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Old   August 20, 2003, 08:40
Default Hybrid or Upwind?
  #1
Reza
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It is suggested in the literature to use Hybrid scheme for -2<Pe<2. I was wondering if Upwind scheme fails to provide acceptable results, or it's just matter of better accuracy.

I would appreciate your comments on this.
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Old   August 20, 2003, 09:18
Default Re: Hybrid or Upwind?
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Praveen
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You must provide more information. Questions of the type "which is better" must always be posed in the particular context of your interest since there is no scheme which is universally better than all the rest. Where available please quote reference papers so that people know what you are talking about.
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Old   August 21, 2003, 07:04
Default Re: Hybrid or Upwind?
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Reza
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I am running a code for two phase flow, molding, with composition variation and I have linked the momentum, energy and mass balance equations. I have used the upwind but I have oscilations in my composition profile in the two-phase region where the Pe number is small. I was wondering if it is related to the Upwind scheme or the problem might be from somewhere else. Thanks for your comments.
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Old   August 21, 2003, 12:34
Default Re: Hybrid or Upwind?
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Andy
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Since you have oscillations in your solution then I assume that your upwind scheme is of an order of accuracy above one. From Godunov the computation of convective fluxes using a scheme with an order of accuracy above one will yield oscillations, sometimes called wiggles in the literature. It is related to the fact that implicitly or explicitly you are required to calculate a gradient to advance your order of accuracy from 1 to 2 or above. In two cells the gradients will be mismatched and hence this translates into an oscillation in your solution. Please note that this is not related explicitly to upwind or hybrid or even a bog-standard central difference, apart from that the schemes are trying to reconstruct the convective terms using an order of accuracy above one, since first order accurate solutions are far to dissipative, they will however not give undershoots and overshoots-oscillations. The only way to overcome this is to incorporate a limiter into your reconstruction procedure. This limiter should be differentiable, i.e. not a min max switch, and should not hinder convergence. A limiter works by calculating weights to multiply the derivatives by in order that at an interface between two cells they match. If chosen correctly you do not need a priori knowledge of the bounds of your variable, the limiter will correctly limit to these bounds. In other words if you use a min max switch you require a number to test whether or not the variable is oscillating, this is not always a priori knowledge, and if your limiter is not differentiable then you reduce an order of accuracy in the region of discontinuities like shocks.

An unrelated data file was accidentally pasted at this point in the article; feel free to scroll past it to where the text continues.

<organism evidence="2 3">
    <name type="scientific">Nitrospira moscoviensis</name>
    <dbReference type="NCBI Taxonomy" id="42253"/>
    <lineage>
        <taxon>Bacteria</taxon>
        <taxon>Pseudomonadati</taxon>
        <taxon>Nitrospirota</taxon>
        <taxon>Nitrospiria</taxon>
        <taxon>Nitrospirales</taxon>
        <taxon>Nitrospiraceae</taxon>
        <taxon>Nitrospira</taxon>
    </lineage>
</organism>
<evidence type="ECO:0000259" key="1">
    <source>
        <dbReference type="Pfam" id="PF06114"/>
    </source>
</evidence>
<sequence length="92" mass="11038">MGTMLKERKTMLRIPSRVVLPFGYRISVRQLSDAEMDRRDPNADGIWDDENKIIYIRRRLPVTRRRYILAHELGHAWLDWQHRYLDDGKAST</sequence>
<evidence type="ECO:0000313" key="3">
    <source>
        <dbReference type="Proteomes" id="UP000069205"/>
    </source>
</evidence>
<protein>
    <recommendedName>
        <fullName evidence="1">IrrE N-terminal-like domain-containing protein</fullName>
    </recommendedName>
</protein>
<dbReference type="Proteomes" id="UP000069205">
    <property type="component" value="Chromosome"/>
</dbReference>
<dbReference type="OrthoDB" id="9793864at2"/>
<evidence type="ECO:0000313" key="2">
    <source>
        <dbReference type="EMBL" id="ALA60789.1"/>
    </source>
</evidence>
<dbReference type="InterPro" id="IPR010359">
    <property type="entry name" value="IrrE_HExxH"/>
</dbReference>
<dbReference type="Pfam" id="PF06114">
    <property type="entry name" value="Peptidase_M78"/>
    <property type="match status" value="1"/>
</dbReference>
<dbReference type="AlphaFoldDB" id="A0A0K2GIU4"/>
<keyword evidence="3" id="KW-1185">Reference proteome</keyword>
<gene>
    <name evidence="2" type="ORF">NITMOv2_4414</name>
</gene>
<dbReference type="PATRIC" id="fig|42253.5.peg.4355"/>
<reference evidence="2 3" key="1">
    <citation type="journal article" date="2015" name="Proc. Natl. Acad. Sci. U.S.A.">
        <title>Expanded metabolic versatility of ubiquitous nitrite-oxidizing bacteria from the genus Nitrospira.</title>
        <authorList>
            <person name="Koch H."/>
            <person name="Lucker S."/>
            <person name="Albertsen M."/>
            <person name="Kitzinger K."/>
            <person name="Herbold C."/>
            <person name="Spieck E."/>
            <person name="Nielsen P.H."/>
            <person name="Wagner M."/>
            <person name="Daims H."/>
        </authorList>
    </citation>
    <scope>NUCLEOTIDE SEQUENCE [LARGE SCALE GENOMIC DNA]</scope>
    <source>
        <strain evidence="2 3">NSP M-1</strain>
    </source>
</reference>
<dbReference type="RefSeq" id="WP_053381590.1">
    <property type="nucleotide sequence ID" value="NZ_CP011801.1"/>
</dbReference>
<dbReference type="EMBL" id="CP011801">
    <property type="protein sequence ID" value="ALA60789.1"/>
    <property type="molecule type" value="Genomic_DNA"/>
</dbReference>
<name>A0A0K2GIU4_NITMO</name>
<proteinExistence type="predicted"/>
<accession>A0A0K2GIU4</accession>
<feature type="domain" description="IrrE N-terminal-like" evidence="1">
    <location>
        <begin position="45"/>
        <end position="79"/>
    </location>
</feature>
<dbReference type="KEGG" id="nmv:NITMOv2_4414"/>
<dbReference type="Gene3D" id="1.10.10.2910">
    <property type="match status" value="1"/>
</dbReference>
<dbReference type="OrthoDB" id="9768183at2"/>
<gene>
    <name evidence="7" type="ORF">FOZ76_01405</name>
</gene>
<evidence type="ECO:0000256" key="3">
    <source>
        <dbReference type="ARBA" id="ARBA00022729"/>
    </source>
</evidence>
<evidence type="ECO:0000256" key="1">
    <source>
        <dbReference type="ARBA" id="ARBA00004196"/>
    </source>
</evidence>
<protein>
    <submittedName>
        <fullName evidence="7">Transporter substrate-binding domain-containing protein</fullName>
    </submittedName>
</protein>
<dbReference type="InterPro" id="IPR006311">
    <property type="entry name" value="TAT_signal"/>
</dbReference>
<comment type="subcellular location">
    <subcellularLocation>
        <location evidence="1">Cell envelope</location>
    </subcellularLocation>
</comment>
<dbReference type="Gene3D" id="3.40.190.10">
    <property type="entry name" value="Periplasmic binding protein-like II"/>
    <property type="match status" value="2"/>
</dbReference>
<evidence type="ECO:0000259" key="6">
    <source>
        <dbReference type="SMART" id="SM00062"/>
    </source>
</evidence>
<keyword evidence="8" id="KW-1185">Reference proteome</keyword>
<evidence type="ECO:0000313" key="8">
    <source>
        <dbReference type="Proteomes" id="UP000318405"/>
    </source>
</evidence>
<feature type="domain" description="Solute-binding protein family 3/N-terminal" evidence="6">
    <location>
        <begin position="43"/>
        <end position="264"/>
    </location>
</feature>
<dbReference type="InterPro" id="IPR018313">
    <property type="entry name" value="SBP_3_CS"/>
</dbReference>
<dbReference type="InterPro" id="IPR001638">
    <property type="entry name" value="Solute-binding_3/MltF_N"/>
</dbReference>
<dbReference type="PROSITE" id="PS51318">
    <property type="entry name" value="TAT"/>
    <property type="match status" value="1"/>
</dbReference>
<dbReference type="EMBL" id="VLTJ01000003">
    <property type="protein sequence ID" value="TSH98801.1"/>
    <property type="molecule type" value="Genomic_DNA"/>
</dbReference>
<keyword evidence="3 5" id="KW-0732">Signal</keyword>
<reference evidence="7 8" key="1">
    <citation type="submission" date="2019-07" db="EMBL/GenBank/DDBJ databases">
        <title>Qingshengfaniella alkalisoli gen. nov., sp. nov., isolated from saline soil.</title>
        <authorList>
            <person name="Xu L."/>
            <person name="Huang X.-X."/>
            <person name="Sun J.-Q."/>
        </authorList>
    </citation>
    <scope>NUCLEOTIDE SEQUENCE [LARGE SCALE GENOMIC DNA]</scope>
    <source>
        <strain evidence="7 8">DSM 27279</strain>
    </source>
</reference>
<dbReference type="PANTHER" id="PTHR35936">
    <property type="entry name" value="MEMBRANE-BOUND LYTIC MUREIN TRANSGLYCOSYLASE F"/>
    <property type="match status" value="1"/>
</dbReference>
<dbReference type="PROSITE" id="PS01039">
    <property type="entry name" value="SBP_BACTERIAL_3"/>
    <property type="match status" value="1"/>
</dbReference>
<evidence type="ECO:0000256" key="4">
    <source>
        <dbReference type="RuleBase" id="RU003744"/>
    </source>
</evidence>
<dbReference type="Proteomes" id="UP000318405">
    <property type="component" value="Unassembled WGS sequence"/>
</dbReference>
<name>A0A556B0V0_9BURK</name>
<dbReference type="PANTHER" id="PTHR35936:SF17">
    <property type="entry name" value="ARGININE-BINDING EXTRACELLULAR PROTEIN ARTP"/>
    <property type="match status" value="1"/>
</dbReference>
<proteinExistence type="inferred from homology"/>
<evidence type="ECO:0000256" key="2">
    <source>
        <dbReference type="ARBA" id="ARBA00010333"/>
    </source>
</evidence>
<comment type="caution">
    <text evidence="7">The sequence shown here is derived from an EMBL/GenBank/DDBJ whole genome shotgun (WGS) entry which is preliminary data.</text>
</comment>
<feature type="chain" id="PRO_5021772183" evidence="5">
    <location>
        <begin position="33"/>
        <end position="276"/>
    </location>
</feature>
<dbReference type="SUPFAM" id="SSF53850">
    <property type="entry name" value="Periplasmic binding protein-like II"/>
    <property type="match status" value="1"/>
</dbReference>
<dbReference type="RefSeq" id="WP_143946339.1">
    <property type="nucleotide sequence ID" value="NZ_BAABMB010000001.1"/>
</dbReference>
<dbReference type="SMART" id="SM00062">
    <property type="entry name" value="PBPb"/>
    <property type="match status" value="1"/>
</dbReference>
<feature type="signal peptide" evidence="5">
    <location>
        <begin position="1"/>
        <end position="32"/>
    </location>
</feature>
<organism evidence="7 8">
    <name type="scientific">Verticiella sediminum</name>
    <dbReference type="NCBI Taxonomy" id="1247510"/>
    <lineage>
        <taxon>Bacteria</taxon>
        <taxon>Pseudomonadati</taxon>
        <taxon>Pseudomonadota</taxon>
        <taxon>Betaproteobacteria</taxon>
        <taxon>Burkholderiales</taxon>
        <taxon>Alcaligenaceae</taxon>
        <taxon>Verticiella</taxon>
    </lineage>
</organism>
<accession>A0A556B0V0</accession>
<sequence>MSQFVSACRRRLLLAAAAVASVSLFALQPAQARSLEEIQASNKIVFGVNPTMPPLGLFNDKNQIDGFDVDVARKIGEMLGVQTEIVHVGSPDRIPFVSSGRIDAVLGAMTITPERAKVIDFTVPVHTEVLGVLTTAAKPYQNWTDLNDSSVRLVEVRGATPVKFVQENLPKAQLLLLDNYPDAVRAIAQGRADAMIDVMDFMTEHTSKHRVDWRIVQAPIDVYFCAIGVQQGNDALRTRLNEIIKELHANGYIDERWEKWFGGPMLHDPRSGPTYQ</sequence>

Hope this helps, by far one of the most advance limiters that is derived in the context of TVD and edge based scheme is the following, although their methodology can be adapted to other solution procedures.

A high-resolution procedure for Euler and Navier-stokes computations on unstructured grids, in JCP 164, 165-203. P.Jawahar et al.

Cheers

Andy
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Old   August 21, 2003, 17:04
Default Re: Hybrid or Upwind?
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Reza
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Thanks a lot Andy, however, I am using a fixed grid control volume method with first order upwind scheme. The oscilation happens in the two phase region when in one grid two phases may exist at the same time while at the adjacent grid one phase exists. I have used central difference for approximation of diffusive terms and first order upwind scheme for the convective terms, there is no problem in the velocity or temperature profiles, the problem is in the composition. Initially there is no oscilation and as the saturation of the other phase increases the compoisition variation in the two phase region starts oscilating. This eventually affect the convergence of energy equation. I hope this clarifies my problem. I have tried the "Deferred-correction" method which uses the upwind scheme implicity and combines it with thecentral difference and upwind scheme calculated at the previous time step, but had no luck.